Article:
Matrix multiplication can find the most similar vectors, usually because in vector space, the **dot product** measures the similarity between two vectors. Particularly when we use **normalized vectors**, the dot product calculates the **cosine similarity**, which is a common way to measure the directional similarity of two vectors. Let's explore in detail why matrix multiplication can find the most similar vectors.

### Significance of Vector Dot Product#

In vector operations, the **dot product** of two vectors $\mathbf{a}$ and $\mathbf{b}$ is defined as:

$\mathbf{a} \cdot \mathbf{b} = \sum_{i=1}^{n} a_i b_i$

Geometrically, the dot product is related to the lengths of these two vectors and the angle between them:

$\mathbf{a} \cdot \mathbf{b} = |\mathbf{a}| |\mathbf{b}| \cos(\theta)$

Where:

$|\mathbf{a}|$ and $|\mathbf{b}|$ are the lengths (or magnitudes) of vectors $\mathbf{a}$ and $\mathbf{b}$ respectively.

- $\theta$ is the angle between them.
- $\cos(\theta)$ represents the directional similarity between the vectors; when $\theta = 0$, $\cos(0) = 1$, indicating that the two vectors are pointing in the same direction.

If we normalize all vectors to unit vectors (i.e., magnitudes of 1), then their dot product depends solely on the cosine of the angle, becoming **cosine similarity**:

$\cos(\theta) = \frac{\mathbf{a} \cdot \mathbf{b}}{|\mathbf{a}| |\mathbf{b}|}$

### Cosine Similarity and Vector Similarity#

Cosine similarity is a commonly used measure of similarity, especially in high-dimensional spaces (such as text embedding vectors). It measures the directional similarity between two vectors rather than their distance or size differences. Its value ranges from -1 to 1:

- When $\cos(\theta) = 1$, it indicates that the two vectors are completely similar and point in the same direction.
- When $\cos(\theta) = 0$, it indicates that the two vectors are orthogonal and completely dissimilar.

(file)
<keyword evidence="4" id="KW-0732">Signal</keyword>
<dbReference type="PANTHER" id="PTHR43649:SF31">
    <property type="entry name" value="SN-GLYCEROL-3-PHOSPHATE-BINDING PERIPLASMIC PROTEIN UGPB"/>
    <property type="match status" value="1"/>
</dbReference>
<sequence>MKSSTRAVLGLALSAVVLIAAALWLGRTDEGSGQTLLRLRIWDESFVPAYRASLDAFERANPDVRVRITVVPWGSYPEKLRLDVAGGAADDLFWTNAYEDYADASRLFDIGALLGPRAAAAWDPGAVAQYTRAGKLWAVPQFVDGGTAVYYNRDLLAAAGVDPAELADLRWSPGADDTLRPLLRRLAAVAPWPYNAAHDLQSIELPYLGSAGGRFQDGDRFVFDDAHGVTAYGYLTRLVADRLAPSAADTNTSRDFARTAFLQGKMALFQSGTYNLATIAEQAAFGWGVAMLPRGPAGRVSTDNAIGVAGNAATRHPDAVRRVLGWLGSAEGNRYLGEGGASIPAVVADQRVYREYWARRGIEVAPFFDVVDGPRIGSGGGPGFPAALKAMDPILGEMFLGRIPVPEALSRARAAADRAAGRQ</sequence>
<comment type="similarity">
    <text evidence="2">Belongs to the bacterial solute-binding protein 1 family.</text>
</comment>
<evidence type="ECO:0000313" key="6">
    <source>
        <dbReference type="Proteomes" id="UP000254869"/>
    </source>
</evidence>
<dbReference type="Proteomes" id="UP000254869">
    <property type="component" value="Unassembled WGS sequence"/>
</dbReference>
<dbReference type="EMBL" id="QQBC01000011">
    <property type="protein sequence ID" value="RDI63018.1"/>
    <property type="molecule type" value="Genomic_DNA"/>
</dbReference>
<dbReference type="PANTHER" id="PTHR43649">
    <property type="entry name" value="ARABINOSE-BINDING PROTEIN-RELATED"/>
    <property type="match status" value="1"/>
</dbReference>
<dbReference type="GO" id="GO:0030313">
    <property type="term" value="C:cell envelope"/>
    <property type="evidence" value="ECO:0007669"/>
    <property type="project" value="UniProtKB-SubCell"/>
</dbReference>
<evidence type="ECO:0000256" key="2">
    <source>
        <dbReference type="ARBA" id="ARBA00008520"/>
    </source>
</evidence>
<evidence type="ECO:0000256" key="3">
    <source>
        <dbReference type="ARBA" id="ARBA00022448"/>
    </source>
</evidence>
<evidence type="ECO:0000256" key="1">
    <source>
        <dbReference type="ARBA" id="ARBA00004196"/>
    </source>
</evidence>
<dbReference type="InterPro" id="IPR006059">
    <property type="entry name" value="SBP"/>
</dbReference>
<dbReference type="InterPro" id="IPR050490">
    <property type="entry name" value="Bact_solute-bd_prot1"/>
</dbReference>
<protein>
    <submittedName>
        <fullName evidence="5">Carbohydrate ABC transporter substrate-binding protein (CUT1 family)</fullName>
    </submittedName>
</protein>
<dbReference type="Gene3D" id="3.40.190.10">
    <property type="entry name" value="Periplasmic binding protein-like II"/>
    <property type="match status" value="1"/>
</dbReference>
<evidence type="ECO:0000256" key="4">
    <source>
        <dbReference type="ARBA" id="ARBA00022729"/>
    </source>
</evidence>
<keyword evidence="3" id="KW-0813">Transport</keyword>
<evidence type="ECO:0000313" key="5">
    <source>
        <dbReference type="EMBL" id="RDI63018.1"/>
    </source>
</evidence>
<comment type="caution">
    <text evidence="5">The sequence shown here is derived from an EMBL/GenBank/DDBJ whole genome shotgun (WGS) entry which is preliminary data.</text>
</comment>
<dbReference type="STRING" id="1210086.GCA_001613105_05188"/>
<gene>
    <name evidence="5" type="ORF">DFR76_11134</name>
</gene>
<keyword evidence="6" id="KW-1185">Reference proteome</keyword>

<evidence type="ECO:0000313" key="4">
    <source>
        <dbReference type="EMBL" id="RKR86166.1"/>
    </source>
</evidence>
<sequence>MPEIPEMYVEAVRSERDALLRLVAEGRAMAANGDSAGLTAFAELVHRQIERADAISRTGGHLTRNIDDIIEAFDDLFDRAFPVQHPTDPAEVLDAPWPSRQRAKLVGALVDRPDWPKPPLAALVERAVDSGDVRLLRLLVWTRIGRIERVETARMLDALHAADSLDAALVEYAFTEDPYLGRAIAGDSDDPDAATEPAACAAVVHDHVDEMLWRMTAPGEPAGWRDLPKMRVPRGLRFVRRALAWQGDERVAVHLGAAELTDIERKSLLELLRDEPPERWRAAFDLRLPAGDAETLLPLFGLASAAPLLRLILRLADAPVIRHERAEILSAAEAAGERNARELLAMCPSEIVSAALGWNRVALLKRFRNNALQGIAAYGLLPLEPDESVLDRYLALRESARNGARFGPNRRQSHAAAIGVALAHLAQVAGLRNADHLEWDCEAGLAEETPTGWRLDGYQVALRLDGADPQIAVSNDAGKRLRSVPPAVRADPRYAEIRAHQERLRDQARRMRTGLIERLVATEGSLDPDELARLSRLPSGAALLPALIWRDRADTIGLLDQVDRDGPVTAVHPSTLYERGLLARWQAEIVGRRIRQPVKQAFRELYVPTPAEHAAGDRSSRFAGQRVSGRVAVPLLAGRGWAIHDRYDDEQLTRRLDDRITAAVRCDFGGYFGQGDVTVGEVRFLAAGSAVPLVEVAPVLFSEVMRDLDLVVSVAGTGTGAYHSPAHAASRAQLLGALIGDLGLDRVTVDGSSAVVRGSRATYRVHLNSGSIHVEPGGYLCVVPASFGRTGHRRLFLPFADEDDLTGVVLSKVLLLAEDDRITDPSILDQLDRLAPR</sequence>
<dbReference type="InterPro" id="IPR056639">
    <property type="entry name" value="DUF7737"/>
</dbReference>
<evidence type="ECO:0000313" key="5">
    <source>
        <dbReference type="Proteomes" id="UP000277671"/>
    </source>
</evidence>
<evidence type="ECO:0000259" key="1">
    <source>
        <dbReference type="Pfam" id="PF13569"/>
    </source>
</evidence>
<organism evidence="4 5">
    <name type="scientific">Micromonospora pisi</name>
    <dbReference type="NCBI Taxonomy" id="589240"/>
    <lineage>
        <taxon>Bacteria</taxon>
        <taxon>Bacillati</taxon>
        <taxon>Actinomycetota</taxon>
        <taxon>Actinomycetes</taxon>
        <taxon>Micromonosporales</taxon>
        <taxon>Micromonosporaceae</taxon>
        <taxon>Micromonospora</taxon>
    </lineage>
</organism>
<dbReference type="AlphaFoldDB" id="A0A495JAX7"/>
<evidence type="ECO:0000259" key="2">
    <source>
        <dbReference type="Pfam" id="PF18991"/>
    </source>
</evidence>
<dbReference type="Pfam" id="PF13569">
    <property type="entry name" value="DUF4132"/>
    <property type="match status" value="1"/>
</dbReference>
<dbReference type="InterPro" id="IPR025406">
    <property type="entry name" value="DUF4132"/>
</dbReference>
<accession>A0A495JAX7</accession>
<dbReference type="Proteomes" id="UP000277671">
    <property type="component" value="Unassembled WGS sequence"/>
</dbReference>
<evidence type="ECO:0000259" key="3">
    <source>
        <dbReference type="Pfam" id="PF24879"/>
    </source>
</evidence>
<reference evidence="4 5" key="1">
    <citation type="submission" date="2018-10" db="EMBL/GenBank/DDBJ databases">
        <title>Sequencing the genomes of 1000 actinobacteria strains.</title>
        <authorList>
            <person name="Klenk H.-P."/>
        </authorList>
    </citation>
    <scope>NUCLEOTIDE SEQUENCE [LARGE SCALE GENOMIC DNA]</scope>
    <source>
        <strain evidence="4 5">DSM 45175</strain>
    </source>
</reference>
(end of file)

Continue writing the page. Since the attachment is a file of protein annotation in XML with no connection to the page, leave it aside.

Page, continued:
- When $\cos(\theta) = -1$, it indicates that the two vectors point in opposite directions.

Therefore, **calculating the cosine similarity between vectors through the dot product (i.e., matrix multiplication)** can find the most similar vectors. The larger the dot product, the more similar the directions of the two vectors are, and the maximum value of the dot product indicates that they are the most similar.

### Application of Matrix Multiplication in Similarity Search#

In this example, the similarity between the query vector and multiple document vectors is calculated using matrix multiplication. Let the query vector be $\mathbf{q}$, and all document embedding vectors form a matrix $\mathbf{D}$ (where each row is a vector for a document). We can calculate the dot product between the query vector and all document vectors through the following matrix multiplication:

$\mathbf{q} \cdot \mathbf{D}^T$

Where:

- $\mathbf{q}$ is the embedding vector of the query (1×d).
- $\mathbf{D}^T$ is the transpose of the document vector matrix (d×n), where $d$ is the dimension of the embedding vectors and $n$ is the number of documents.

Through this matrix multiplication, we obtain a 1×n vector, where each element represents the dot product (i.e., similarity score) between the query vector and the corresponding document vector. By comparing these scores, we can find the documents most similar to the query vector.

### Summary: Why Matrix Multiplication Can Find Similar Vectors#

**Dot Product Measures Similarity**: The size of the dot product is directly related to the angle between the vectors; if the vectors are normalized, the dot product is the cosine similarity, with values closer to 1 indicating greater similarity.**Efficient Calculation**: Matrix multiplication can quickly compute the similarity between the query vector and multiple document vectors without needing to compute them one by one.**Selection of Most Similar Vectors**: By calculating similarity scores, the vector with the highest score can determine which documents are most similar.

Thus, matrix multiplication is an efficient method for calculating similarity, enabling the rapid identification of other vectors most similar to the query vector in vector space.